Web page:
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Calls to Action

One State's Approach to Autism and Aging Out

January 06, 2015

WBEZ radio out of Chicago addressed a common question for families: what happens to young people with autism after they age out of school? 

Federal law requires each student on the spectrum to develop a transition plan, and in Illinois, the process starts at age 14 ½. In Illinois, more than 19,000 minors have autism. And that’s just what the schools are identifying. 

Despite the law, parents like Bill Casey told WBEZ they feel the system can leave families frustrated and confused.

“Parents don’t understand what’s offered to them by the community service organizations,” Casey told WBEZ. “You really have to start digging to figure what’s available. You really need friends like Julie and Michael Tracy to help guide you in some ways to find the right avenues.”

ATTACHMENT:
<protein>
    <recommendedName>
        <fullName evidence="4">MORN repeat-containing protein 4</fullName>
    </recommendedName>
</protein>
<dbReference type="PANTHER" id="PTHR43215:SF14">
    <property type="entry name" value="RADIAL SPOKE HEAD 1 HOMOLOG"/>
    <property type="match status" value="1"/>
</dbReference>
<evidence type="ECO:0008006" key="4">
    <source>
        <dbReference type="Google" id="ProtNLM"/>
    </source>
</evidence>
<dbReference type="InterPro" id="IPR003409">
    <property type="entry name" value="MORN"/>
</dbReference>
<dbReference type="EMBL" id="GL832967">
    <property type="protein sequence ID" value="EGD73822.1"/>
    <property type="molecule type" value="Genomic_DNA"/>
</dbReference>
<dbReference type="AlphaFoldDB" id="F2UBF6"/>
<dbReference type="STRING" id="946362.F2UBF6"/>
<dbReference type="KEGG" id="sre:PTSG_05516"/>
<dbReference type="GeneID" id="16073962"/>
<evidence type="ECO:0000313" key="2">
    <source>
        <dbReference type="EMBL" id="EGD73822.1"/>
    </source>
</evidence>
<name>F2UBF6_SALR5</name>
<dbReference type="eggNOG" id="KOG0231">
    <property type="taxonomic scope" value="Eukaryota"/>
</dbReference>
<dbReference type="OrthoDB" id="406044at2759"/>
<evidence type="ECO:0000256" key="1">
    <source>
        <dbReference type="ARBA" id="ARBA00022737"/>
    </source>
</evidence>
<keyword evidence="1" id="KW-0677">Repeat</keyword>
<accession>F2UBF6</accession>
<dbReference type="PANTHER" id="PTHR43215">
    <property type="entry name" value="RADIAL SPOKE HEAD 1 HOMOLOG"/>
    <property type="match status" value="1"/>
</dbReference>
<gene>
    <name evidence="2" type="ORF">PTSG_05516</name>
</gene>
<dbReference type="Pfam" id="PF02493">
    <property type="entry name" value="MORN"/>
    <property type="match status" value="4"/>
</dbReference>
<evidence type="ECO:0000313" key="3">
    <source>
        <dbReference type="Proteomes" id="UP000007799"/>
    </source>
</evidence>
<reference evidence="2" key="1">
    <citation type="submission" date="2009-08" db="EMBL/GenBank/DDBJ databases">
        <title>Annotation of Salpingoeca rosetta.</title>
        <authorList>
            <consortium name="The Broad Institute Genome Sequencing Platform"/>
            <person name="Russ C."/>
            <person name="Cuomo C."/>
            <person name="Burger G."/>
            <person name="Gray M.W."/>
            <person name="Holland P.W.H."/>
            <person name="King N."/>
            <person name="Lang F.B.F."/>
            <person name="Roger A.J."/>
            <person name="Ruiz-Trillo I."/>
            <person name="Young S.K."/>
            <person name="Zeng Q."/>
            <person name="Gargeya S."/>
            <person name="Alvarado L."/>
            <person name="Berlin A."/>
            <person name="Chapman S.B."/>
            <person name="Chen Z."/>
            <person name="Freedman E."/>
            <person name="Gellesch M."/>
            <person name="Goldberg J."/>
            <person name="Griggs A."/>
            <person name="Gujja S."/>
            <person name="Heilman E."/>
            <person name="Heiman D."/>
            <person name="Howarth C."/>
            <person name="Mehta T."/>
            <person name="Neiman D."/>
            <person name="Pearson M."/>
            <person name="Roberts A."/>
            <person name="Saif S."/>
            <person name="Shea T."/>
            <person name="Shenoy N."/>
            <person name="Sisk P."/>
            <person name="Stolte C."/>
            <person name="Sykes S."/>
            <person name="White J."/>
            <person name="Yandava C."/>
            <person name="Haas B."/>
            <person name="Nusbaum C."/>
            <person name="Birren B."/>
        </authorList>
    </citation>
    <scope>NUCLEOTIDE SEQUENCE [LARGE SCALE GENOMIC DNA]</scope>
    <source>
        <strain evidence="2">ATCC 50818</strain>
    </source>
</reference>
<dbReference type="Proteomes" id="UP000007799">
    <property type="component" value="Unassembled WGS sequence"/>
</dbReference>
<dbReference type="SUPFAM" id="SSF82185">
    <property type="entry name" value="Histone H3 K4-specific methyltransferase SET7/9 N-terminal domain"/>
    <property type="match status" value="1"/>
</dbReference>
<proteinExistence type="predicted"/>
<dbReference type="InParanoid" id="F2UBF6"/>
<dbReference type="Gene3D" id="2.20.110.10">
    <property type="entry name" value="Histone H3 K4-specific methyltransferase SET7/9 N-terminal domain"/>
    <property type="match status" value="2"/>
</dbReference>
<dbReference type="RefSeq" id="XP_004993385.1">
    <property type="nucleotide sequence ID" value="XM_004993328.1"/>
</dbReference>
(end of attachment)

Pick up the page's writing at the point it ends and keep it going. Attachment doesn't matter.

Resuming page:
Julie and Michael Tracy run the Growing Solutions Farm, an urban farm that caters to young adults with autism. The farm harvests "everything from collard greens to fresh tomatoes," with the food going to pantries in the city.

An option for young people looking for higher education is the Autism Clinic and TAP Training Center at University of Illinois, Chicago. A support group, called ASPiE (Adults Spectrum People in Education), meets once a week there to talk about what’s in store after college, managing course loads, and answer questions about careers.

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Autism Speaks offers support and resources for families and young adults in the transition stage. Take a look at our Community-based Skills Assessment that will help assess the current skill levels and abilities of individuals with autism beginning at age 12 and continuing into adulthood in order to develop a comprehensive plan. Read below for more helpful links:

"Aging Out": How Does the New Federal Health Care Law Impact Coverage for Young Adults?

Resource Guide: A State-by-State Map

Employment Guides and Toolkits